In “Miranda” one running gag is that the lead character is so tall and sturdy that she is often called “sir” or otherwise mistaken for the opposite sex. That’s not so much an issue for Kat, though there is a slight nod to that notion in the first episode.

Social anxiety is a condition that plagues both Miranda and Kat. Both are not very good at relationships or make bad choices in dating. They tend to fabricate false identities when engaging a conversation with an unattached male.

That Kat is socially awkward, stumbles when talking to a member of the opposite sex or nervously prevaricates about her romantic life can’t be fully blamed on her meddling mother.

Maybe the return to Louisville of her former crush and good friend Max (Cheyenne Jackson) to take a job as a bartender at the piano bar across the street, working with his friend Carter (Julian Grant), will lead to something.

Kat’s insecurity or social anxiety plays out with Max when she fibs about her status, claiming to be married with two kids until the story shifts to a divorce and the loss of the children to frostbite on a Himalayan vacation.

The $64,000 question hanging over Kat is whether she remains content to be single at age 39 as often claimed, or whether chemistry with Max leads to something more than a platonic relationship.

Much like the British version, Kat talks directly to the camera, breaking the fourth wall. During the press tour, Bialik referred to the audience as “another person in her life,” noting that the viewers are “in on her experiences because that’s how she views the world.”

That Bialik, by all measures, has a cheerful, amiable personality is an endearing quality for any performer, which may explain her observation during the press tour that “acting chose me” when she had two possible career paths.

Despite the sweetly awkward vulnerability of Bialik’s Kat, the comedy material on display in the series, at least for the four episodes offered for press preview, allows for a modest sitcom of no lasting significance.

However, there would be no harm in giving “Call Me Kat” a quick onceover before switching over to Hulu to compare it to “Miranda,” and then deciding whether to watch either series if you have the inclination or desire.

Tim Riley writes film and television reviews for Lake County News.

Ted‌ ‌Kooser.‌ ‌Photo‌ ‌credit:‌ ‌UNL‌ ‌Publications‌ ‌and‌ ‌Photography.‌ ‌

 ‌Time‌ ‌to‌ ‌clean‌ ‌out‌ ‌a‌ ‌closet‌ ‌and‌ ‌make‌ ‌room‌ ‌for‌ ‌whatever‌ ‌2021‌ ‌will‌ ‌bring‌ ‌us!‌ ‌ ‌

I‌ ‌hope‌ ‌every‌ ‌one‌ ‌of‌ ‌you‌ ‌has‌ ‌a‌ ‌new‌ ‌year‌ ‌that’s‌ ‌much‌ ‌better‌ ‌and‌ ‌happier‌ ‌than‌ ‌the‌ ‌one‌ ‌we’re‌ ‌all‌ ‌shoving‌ ‌behind.‌ ‌ ‌

This‌ ‌is‌ ‌the‌ ‌last‌ ‌column‌ ‌I’ll‌ ‌have‌ ‌a‌ ‌part‌ ‌in,‌ ‌and‌ ‌I’ve‌ ‌written‌ ‌a‌ ‌little‌ ‌goodbye‌ ‌poem‌ ‌for‌ ‌you.‌ ‌ ‌

Happy‌ ‌New‌ ‌Year!‌ ‌

A‌ ‌Donation‌ ‌of‌ ‌Shoes‌ ‌

They’re‌ ‌on‌ ‌their‌ ‌way‌ ‌to‌ ‌Goodwill‌ ‌
in‌ ‌Destiny’s‌ ‌old‌ ‌cardboard‌ ‌carton,‌ ‌
the‌ ‌flaps‌ ‌folded‌ ‌inside,‌ ‌lending‌ ‌its‌ ‌
scuffed‌ ‌shoulders‌ ‌a‌ ‌look‌ ‌of‌ ‌authority,‌ ‌
the‌ ‌box‌ ‌knowing‌ ‌the‌ ‌route,‌ ‌the‌ ‌shoes‌ ‌
badly‌ ‌lost‌ ‌and‌ ‌confused,‌ ‌their‌ ‌toes‌ ‌
starting‌ ‌in‌ ‌every‌ ‌direction‌ ‌at‌ ‌once,‌ ‌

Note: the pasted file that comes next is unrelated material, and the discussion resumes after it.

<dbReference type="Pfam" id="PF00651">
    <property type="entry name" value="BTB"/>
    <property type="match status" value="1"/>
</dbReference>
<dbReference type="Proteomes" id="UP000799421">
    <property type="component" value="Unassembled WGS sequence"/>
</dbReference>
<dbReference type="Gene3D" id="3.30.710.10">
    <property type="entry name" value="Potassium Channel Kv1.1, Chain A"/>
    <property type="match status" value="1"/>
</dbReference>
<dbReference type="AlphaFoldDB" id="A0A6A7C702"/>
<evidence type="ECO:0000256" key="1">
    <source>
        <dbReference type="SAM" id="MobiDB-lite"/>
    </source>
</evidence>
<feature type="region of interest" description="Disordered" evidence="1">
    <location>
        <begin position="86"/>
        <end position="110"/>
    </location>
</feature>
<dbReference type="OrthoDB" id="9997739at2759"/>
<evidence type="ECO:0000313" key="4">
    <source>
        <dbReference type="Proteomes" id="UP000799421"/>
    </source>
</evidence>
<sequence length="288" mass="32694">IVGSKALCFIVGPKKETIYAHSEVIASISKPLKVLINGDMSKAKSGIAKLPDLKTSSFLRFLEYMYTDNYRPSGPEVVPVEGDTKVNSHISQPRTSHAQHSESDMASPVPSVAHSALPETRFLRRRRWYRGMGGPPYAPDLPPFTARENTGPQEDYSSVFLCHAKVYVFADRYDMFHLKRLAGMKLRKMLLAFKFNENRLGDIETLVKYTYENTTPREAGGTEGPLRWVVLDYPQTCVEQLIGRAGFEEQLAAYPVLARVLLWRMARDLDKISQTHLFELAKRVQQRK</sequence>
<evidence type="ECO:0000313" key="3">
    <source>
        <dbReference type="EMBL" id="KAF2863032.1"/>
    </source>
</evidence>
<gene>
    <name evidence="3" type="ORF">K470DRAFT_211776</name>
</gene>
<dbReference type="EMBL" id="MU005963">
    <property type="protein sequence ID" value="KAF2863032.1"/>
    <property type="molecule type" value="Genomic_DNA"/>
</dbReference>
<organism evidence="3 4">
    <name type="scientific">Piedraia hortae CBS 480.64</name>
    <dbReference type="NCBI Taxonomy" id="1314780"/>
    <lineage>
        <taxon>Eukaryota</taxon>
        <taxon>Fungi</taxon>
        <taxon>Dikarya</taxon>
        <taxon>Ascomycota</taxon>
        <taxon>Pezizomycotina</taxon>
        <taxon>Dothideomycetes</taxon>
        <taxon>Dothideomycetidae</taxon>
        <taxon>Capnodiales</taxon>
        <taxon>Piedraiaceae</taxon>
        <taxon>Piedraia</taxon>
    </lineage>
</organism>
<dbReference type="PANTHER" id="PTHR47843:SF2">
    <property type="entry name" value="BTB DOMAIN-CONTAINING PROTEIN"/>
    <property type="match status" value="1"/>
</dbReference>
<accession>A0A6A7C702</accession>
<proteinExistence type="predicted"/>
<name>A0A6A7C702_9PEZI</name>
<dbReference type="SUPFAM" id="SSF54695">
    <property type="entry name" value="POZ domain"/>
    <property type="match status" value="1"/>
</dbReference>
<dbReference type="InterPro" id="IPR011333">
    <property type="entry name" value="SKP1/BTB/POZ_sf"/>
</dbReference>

clambering‌ ‌over‌ ‌each‌ ‌other,‌ ‌laces‌ ‌
entangled—wingtip,‌ ‌slip-on,‌ ‌work-‌ ‌
boot‌ ‌and‌ ‌sneaker—every‌ ‌pair‌ ‌
trying‌ ‌to‌ ‌get‌ ‌one‌ ‌last,‌ ‌lingering‌ ‌look‌ ‌
at‌ ‌the‌ ‌closet‌ ‌before‌ ‌settling‌ ‌down‌ ‌
into‌ ‌their‌ ‌smell.‌ ‌What’s‌ ‌the‌ ‌saddest‌ ‌
about‌ ‌this‌ ‌is‌ ‌seeing‌ ‌those‌ ‌insoles‌ ‌
floating‌ ‌up‌ ‌naked,‌ ‌pale‌ ‌flounders‌ ‌
beat‌ ‌flat‌ ‌and‌ ‌then‌ ‌dried,‌ ‌no‌ ‌longer‌ ‌
to‌ ‌swim‌ ‌through‌ ‌the‌ ‌ocean‌ ‌of‌ ‌days,‌ ‌
led‌ ‌on‌ ‌by‌ ‌plump‌ ‌dolphins‌ ‌of‌ ‌feet.‌ ‌

American‌ ‌Life‌ ‌in‌ ‌Poetry‌ ‌does‌ ‌not‌ ‌accept‌ ‌unsolicited‌ ‌manuscripts.‌ ‌It‌ ‌is‌ ‌made‌ ‌possible‌ ‌by‌ ‌The‌ ‌Poetry‌ ‌Foundation,‌ ‌publisher‌ ‌of‌ ‌Poetry‌ ‌magazine.‌ ‌It‌ ‌is‌ ‌also‌ ‌supported‌ ‌by‌ ‌the‌ ‌Department‌ ‌of‌ ‌English‌ ‌at‌ ‌the‌ ‌University‌ ‌of‌ ‌Nebraska,‌ ‌Lincoln.‌ ‌Poem‌ ‌copyright‌ ‌©2020‌ ‌by‌ ‌Ted‌ ‌Kooser,‌ ‌"A‌ ‌Donation‌ ‌of‌ ‌Shoes."‌ ‌Poem‌ ‌reprinted‌ ‌by‌ ‌permission‌ ‌of‌ ‌Ted‌ ‌Kooser.‌ ‌

Ted Kooser. Photo credit: UNL Publications and Photography.

We three at American Life in Poetry, Ted, Pat and Cameron, wish you a happy and wholesome 2020, and here’s a poem to celebrate our friendship with you and our 15th year of weekly poems.

Warren Woessner is a poet and a patent attorney who lives in Minneapolis. If you’ve invented a new kind of poem and want to get it patented, well, he’s pretty busy and probably can’t help you with that.

His newest book is “Exit – Sky” from Holy Cow! Press.

New Year's Eve

5 p.m., corner booth,
Oak Bar, Plaza Hotel,
New York City, Center
of the World of all
that matters.

Where a Belvedere martini,
up with a twist, contemplates you
like a languid gold fish
in a clear garden pool,
or a suspended tear

that you can take back inside,
like that first full breath,
in case you need it,
as the world gets ready
to start all over again again.

American Life in Poetry does not accept unsolicited manuscripts. It is made possible by The Poetry Foundation, publisher of Poetry magazine. It is also supported by the Department of English at the University of Nebraska, Lincoln. Poem copyright ©2019 by Warren Woessner, "New Year’s Eve," from Exit – Sky, (Holy Cow! Press, 2019). Poem reprinted by permission of Warren Woessner and the publisher. Introduction copyright @2020 by The Poetry Foundation. The introduction’s author, Ted Kooser, served as United States Poet Laureate Consultant in Poetry to the Library of Congress from 2004-2006.